ILO Newsroom – May 15, 2013

This press release was produced by the International Labor Organization

International labour standards

ILO global forum to discuss decent work in the fishing industry

Government, employer and worker delegates will share ideas on how the Work in fishing convention (n°188) can address major challenges in the industry, including safety and health and forced labour.  

Press release | 15 May 2013

GENEVA – Government, employer and worker delegates meeting at ILO headquarters will consider ways to promote decent work in the fishing industry through the implementation and ratification of the ILO’s Work in Fishing Convention, 2007 (No. 188).

From 15 to 17 May, delegates will discuss how this Convention can be used as a tool to improve working conditions and to help address major challenges in the industry.

These challenges include the image of the fishing industry; occupational safety and health; conditions of work on small fishing vessels; forced labour and human trafficking; child labour; conditions of work of migrant fishers; illegal fishing and food security.

Delegates will also address the need to strengthen social dialogue between representatives of fishing vessel owners and fishers. They will also exchange experiences on their efforts to implement this instrument in their home countries and on their own fishing vessels.

“The Forum should agree on the way forward for the formulation of national legislation that will allow for the ratification and implementation of the Convention. There will be different challenges in many countries. These can be identified and the ILO can consider assistance in addressing them,” says Captain Nigel Campbell, the chair of the Forum.

ILO Convention No. 188 was adopted to ensure that fishers have decent working conditions on board fishing vessels with regard to minimum requirements for work on board; conditions of service; accommodation and food; occupational safety and health protection; medical care and social security. These include such matters as ensuring fishers are at least of a minimum working age, have provided sufficient rest at sea, and have clear written agreements with vessel owners covering their work on board.

The Convention puts in place a mechanism to ensure compliance with, and enforcement of, its provisions by States and provides that large fishing vessels and fishing vessels on extended international voyages may be subject to labour inspections in foreign ports.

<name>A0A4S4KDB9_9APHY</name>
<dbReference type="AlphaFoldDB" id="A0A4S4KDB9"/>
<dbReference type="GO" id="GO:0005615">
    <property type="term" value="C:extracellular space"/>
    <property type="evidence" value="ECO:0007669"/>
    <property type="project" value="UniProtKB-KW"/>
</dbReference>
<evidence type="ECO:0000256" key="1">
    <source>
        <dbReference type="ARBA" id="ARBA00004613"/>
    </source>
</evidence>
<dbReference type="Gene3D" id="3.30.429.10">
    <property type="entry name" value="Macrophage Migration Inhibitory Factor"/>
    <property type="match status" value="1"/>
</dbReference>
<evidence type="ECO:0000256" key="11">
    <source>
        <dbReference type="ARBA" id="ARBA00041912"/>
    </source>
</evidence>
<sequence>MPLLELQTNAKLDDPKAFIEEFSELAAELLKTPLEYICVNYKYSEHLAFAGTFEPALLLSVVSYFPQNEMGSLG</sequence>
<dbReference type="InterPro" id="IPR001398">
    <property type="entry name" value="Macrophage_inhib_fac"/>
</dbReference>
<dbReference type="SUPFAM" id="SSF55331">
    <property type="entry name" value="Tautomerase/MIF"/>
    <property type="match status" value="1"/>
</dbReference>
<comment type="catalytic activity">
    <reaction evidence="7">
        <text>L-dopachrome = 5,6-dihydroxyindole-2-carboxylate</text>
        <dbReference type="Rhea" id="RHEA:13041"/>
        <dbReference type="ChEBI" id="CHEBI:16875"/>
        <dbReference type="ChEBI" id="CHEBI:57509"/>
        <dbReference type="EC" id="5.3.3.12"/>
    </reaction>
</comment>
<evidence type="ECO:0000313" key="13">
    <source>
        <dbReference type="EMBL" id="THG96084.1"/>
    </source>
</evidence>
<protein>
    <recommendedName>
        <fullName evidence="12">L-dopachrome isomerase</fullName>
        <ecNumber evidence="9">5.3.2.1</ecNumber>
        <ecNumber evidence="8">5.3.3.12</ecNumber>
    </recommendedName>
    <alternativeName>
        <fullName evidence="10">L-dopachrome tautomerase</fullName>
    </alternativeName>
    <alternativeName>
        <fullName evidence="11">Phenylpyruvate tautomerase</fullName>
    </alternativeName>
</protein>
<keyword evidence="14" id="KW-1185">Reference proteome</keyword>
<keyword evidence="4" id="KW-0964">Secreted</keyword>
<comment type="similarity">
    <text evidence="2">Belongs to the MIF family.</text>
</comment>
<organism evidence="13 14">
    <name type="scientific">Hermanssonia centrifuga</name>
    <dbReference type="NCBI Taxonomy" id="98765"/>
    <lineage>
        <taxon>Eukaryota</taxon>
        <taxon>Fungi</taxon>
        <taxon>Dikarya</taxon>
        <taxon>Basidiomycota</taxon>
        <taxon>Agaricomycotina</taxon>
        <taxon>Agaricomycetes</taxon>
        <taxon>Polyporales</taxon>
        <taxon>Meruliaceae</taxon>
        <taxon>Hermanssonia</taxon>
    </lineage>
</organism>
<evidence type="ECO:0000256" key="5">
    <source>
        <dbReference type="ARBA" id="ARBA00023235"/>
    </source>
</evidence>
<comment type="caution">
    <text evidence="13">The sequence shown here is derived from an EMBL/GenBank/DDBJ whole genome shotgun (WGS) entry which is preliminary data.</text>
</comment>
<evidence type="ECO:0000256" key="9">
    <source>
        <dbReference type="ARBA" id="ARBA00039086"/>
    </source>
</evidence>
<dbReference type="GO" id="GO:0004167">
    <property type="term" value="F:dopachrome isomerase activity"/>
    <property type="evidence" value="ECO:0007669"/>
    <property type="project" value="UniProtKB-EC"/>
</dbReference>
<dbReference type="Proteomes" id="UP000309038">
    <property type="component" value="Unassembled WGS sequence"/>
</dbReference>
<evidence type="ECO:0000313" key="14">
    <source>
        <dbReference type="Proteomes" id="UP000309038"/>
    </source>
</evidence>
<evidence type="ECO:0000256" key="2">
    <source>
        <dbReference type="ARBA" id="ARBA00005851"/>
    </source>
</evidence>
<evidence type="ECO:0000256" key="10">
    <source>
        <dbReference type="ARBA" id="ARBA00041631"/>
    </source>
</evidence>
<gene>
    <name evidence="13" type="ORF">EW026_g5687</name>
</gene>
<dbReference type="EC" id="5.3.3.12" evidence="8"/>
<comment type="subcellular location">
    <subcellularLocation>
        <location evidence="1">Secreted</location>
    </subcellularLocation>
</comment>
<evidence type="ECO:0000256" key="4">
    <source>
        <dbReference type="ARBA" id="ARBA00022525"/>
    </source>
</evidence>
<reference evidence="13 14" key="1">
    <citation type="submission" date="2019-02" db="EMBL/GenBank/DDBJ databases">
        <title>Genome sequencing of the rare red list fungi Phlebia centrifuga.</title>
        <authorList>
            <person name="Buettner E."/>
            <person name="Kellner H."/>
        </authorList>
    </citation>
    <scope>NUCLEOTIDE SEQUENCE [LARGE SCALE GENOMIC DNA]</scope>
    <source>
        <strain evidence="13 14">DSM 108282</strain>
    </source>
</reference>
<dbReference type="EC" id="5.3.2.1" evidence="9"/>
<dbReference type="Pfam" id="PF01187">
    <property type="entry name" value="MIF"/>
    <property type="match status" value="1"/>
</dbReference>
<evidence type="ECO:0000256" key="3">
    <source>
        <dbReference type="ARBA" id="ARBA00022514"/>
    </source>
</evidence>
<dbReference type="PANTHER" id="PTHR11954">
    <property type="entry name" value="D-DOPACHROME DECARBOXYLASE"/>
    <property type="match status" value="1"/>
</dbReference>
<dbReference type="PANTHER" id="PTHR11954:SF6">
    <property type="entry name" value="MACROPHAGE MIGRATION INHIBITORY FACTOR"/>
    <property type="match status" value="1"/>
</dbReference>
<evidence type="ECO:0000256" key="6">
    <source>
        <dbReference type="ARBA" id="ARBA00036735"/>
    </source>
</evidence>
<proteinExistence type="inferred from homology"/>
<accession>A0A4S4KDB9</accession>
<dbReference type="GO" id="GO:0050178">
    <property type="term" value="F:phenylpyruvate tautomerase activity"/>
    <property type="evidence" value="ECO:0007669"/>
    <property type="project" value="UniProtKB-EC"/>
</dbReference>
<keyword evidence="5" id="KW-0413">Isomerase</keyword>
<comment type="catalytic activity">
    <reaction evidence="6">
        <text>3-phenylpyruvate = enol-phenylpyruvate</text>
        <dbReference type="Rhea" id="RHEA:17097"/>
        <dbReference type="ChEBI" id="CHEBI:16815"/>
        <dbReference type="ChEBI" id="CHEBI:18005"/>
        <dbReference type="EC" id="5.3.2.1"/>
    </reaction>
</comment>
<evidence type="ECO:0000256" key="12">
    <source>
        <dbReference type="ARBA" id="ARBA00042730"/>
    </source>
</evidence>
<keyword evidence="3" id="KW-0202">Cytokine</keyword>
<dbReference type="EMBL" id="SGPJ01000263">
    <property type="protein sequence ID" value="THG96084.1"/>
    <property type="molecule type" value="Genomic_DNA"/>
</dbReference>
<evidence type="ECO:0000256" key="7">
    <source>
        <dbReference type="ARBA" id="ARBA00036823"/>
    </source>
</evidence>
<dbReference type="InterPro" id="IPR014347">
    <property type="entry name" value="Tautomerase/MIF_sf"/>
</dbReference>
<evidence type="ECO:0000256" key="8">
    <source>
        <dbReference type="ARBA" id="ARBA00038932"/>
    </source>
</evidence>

There are benefits for fishing vessel owners as well, as the Convention will help to attract and retain fishers, to reduce accidents at sea and to address how fishers are engaged by vessel owners and employers in an increasingly globalized sector.

“The Work in Fishing Convention is one of the three pillars for safety at sea in fishing, and the working and living conditions of fishermen. The other two are the Torremolinos Convention of 1977 and the STCW-F Convention of 1995. The ratification rate of all three Conventions is way too low. Policy makers should make these essential Conventions an integral part of fisheries policies,” says Ment van der Zwan (IOE), who represents the fishing vessel owners at the meeting.

“We look forward to adopting concrete action points which will facilitate the entry into force of ILO Convention 188, and to agreeing on how we can address some of the social and labour problem areas within the sector,” a representative of the fishers says.

According to an ILO report for the meeting, challenging and often difficult working conditions are common in fishing, regardless of the type and size of the fishing operation. There is a huge diversity in the fishing industry’s various sectors, with vessels ranging from small wooden fishing vessels to huge deep-sea trawlers.

“This introduces very different employment practices, from the family-owned boat to vessels owned by large conglomerates and fishing operations, and the day at sea as opposed to voyages of many months,” explains Campbell.

 “This diversity often makes it difficult for employees and employers to organize themselves into bodies that can interact as social partners.”.

The number and difference in regulatory regimes is another major challenge: in some countries the maritime safety authority monitors employment conditions, while in others it’s the labour ministry or the fisheries ministry or agency. In many countries, safety regulations are only applied to larger vessels and smaller crafts are rarely if ever inspected.

For the ILO, all people should have legal protection with respect to their conditions of work. For fishers, who provide the food that every day sustains the health of a great part of the world’s population, such legal protection should take the form of national laws, regulations or other measures which, at a minimum, implement the provisions of the Work in Fishing Convention, 2007.  

For more information please contact the Department of Communication and Public Information at or +4122/799-7912.


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